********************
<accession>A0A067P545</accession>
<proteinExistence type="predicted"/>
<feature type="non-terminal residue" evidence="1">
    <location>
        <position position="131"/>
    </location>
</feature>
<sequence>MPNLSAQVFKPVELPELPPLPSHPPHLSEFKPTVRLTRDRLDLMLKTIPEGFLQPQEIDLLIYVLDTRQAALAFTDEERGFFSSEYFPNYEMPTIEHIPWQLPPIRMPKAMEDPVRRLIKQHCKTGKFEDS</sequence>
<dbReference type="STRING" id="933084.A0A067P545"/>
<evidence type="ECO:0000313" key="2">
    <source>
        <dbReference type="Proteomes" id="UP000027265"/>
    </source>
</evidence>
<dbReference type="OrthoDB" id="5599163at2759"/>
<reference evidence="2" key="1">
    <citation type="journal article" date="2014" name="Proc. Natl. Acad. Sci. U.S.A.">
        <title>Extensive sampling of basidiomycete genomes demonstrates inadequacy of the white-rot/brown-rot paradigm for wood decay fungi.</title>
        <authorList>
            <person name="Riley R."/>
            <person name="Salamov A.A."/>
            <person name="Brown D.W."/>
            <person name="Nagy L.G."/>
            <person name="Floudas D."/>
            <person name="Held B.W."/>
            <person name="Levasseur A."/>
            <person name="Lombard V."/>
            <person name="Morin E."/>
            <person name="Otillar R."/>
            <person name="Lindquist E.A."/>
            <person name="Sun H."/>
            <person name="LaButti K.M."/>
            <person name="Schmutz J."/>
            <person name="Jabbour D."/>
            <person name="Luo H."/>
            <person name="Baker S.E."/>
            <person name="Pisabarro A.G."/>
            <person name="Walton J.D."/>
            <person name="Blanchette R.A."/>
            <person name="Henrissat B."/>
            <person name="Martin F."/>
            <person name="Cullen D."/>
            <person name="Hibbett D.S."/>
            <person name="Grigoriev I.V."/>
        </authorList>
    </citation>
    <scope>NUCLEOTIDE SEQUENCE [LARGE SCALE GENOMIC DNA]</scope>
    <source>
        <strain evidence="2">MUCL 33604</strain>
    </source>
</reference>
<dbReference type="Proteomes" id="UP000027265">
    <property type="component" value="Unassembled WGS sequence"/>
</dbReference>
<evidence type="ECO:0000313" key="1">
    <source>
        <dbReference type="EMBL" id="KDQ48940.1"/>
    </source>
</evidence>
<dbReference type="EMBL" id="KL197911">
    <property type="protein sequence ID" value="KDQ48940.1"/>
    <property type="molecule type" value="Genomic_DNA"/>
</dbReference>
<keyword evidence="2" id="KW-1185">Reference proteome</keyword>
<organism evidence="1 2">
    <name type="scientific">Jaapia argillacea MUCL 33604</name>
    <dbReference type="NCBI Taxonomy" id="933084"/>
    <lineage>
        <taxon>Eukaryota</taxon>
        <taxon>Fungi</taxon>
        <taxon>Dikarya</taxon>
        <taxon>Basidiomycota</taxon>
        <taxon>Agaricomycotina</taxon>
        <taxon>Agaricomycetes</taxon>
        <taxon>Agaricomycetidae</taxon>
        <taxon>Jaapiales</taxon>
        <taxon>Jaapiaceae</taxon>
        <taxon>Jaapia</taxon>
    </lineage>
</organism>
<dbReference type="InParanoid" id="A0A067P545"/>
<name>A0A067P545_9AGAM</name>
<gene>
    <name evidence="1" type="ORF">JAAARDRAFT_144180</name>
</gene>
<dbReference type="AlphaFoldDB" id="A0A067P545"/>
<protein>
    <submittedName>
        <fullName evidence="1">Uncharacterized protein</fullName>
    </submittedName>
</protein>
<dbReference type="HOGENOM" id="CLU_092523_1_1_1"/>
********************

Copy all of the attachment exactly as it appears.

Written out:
<accession>A0A067P545</accession>
<proteinExistence type="predicted"/>
<feature type="non-terminal residue" evidence="1">
    <location>
        <position position="131"/>
    </location>
</feature>
<sequence>MPNLSAQVFKPVELPELPPLPSHPPHLSEFKPTVRLTRDRLDLMLKTIPEGFLQPQEIDLLIYVLDTRQAALAFTDEERGFFSSEYFPNYEMPTIEHIPWQLPPIRMPKAMEDPVRRLIKQHCKTGKFEDS</sequence>
<dbReference type="STRING" id="933084.A0A067P545"/>
<evidence type="ECO:0000313" key="2">
    <source>
        <dbReference type="Proteomes" id="UP000027265"/>
    </source>
</evidence>
<dbReference type="OrthoDB" id="5599163at2759"/>
<reference evidence="2" key="1">
    <citation type="journal article" date="2014" name="Proc. Natl. Acad. Sci. U.S.A.">
        <title>Extensive sampling of basidiomycete genomes demonstrates inadequacy of the white-rot/brown-rot paradigm for wood decay fungi.</title>
        <authorList>
            <person name="Riley R."/>
            <person name="Salamov A.A."/>
            <person name="Brown D.W."/>
            <person name="Nagy L.G."/>
            <person name="Floudas D."/>
            <person name="Held B.W."/>
            <person name="Levasseur A."/>
            <person name="Lombard V."/>
            <person name="Morin E."/>
            <person name="Otillar R."/>
            <person name="Lindquist E.A."/>
            <person name="Sun H."/>
            <person name="LaButti K.M."/>
            <person name="Schmutz J."/>
            <person name="Jabbour D."/>
            <person name="Luo H."/>
            <person name="Baker S.E."/>
            <person name="Pisabarro A.G."/>
            <person name="Walton J.D."/>
            <person name="Blanchette R.A."/>
            <person name="Henrissat B."/>
            <person name="Martin F."/>
            <person name="Cullen D."/>
            <person name="Hibbett D.S."/>
            <person name="Grigoriev I.V."/>
        </authorList>
    </citation>
    <scope>NUCLEOTIDE SEQUENCE [LARGE SCALE GENOMIC DNA]</scope>
    <source>
        <strain evidence="2">MUCL 33604</strain>
    </source>
</reference>
<dbReference type="Proteomes" id="UP000027265">
    <property type="component" value="Unassembled WGS sequence"/>
</dbReference>
<evidence type="ECO:0000313" key="1">
    <source>
        <dbReference type="EMBL" id="KDQ48940.1"/>
    </source>
</evidence>
<dbReference type="EMBL" id="KL197911">
    <property type="protein sequence ID" value="KDQ48940.1"/>
    <property type="molecule type" value="Genomic_DNA"/>
</dbReference>
<keyword evidence="2" id="KW-1185">Reference proteome</keyword>
<organism evidence="1 2">
    <name type="scientific">Jaapia argillacea MUCL 33604</name>
    <dbReference type="NCBI Taxonomy" id="933084"/>
    <lineage>
        <taxon>Eukaryota</taxon>
        <taxon>Fungi</taxon>
        <taxon>Dikarya</taxon>
        <taxon>Basidiomycota</taxon>
        <taxon>Agaricomycotina</taxon>
        <taxon>Agaricomycetes</taxon>
        <taxon>Agaricomycetidae</taxon>
        <taxon>Jaapiales</taxon>
        <taxon>Jaapiaceae</taxon>
        <taxon>Jaapia</taxon>
    </lineage>
</organism>
<dbReference type="InParanoid" id="A0A067P545"/>
<name>A0A067P545_9AGAM</name>
<gene>
    <name evidence="1" type="ORF">JAAARDRAFT_144180</name>
</gene>
<dbReference type="AlphaFoldDB" id="A0A067P545"/>
<protein>
    <submittedName>
        <fullName evidence="1">Uncharacterized protein</fullName>
    </submittedName>
</protein>
<dbReference type="HOGENOM" id="CLU_092523_1_1_1"/>